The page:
What I am cautioning against is an adoption of novel interpretations of scripture that are not supported by any commentators, mainline churches or longstanding traditions. Whilst I am not saying these things are superior to scripture, we must take them in their proper place. An interpretation is bound to be novel if you can’t find m/any commentators or churches offering anything close to your view.

    In the specific examples you offer, there have always been people who were OK with interracial marriage. That is a very specifically American (dare I say, particularly Deep South) issue. Here in the UK, without wishing to claim race has never been an issue, it has certainly never been a major one and interracial marriage just isn’t a big issue (notwithstanding some who are notable by their scarcity). Slavery, likewise, has always had its detractors. You would be hard pressed in either case – even during the height of the periods where these views were advocated – to say no commentators or mainline churches hadn’t expressed an interpretation to say these things were wrong.

    So, just to be clear, we are talking about novelty qua novelty. If you suspect something to be novel, then go and read some commentaries and speak to other church leaders (or read denominational statements on the issue). If you can’t find anybody advocating what you’re hearing, it’s likely that it’s novel and ought to be rejected. If there are some advocating the position, it may be credible and ought to be weighed as any other interpretative decision in respect to scripture.

    I hope that is some help.

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    1. Thanks for the reply. The examples you provide are helpful, and I think your last paragraph is pretty key to the issue I’m mulling over. If something sounds new, that ought to be a red flag – and if it turns out it is completely new, than it is almost certainly not true.

      The example you gave from your church is encouraging, and that’s what I think the process ought to look like – people willing to raise concerns over an issue, and then (hopefully) willing to work through it scripturally to verify if it’s sound.

      Anyway, I appreciate the dialogue. Here’s a couple links to pieces I’ve seen recently that fall into similar ground – in my own mind at least – of urging caution against things that sound new (or things from people who lack experience). Again, I don’t really disagree with the authors of these pieces, I’m just wary of carrying things to far.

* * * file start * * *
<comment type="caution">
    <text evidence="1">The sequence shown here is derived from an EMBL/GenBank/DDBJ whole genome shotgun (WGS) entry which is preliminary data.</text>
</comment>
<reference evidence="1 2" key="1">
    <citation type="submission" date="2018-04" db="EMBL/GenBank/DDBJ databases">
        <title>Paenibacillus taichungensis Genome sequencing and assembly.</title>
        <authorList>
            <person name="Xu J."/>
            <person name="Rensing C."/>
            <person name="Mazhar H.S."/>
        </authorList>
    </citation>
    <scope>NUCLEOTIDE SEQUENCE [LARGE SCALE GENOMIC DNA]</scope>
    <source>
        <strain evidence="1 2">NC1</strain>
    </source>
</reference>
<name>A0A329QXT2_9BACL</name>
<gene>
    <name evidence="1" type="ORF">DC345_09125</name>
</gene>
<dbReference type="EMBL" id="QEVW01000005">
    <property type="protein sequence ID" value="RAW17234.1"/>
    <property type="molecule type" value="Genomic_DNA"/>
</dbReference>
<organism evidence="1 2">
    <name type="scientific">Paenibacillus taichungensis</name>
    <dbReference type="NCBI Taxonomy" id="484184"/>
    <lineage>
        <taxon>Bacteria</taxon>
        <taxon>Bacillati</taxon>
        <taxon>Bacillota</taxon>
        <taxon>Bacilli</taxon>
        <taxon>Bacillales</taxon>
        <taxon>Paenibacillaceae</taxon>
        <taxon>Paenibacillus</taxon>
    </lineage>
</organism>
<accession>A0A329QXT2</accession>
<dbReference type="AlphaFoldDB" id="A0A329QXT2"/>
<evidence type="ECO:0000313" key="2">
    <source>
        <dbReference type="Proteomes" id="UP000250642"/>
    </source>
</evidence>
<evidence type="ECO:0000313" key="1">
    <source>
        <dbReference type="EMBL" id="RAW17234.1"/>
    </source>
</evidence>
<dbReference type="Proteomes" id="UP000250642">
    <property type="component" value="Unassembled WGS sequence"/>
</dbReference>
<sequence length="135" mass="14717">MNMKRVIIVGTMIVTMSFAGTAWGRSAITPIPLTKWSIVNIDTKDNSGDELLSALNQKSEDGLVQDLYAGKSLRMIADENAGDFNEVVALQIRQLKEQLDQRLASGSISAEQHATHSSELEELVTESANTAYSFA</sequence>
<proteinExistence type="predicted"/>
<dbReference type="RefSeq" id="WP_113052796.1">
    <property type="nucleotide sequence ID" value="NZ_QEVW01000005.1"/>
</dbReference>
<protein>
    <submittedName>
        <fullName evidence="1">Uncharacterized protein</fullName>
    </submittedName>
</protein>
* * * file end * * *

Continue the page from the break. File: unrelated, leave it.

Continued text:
http://thewardrobedoor.com/2017/06/popular-christian-article-need-fewer.html

      https://stephenmcalpine.com/2017/07/31/500-years-on-lets-end-the-sale-of-self-indulgences/

      For clarity, I wasn’t trying to imply that your piece wasn’t original 🙂 It was and I appreciated reading and thinking about it. The other pieces I’ve read just seem to be mulling over a set of issues that fall, in my mind at least, into an interesting Venn diagram with each other.

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      1. Yes, that’s about right.

        To bring it back to the specific focus on the post, I would encourage introspection too. Are we more excited when we hear that which sounds new or by the old truths that focus our minds on Christ?

        If we are always more excited by novelty chances are we will seek out novel views. The caution here is that you can usually find a commentator somewhere saying something similar. If not a commentator, easy to find supporters on the internet. If our penchant is for novelty we are likely to seek out those who support novelty because we want it to be true.

        We must be careful of this too and thus need to be thoughtful and aware of our own motives/desires/tendencies.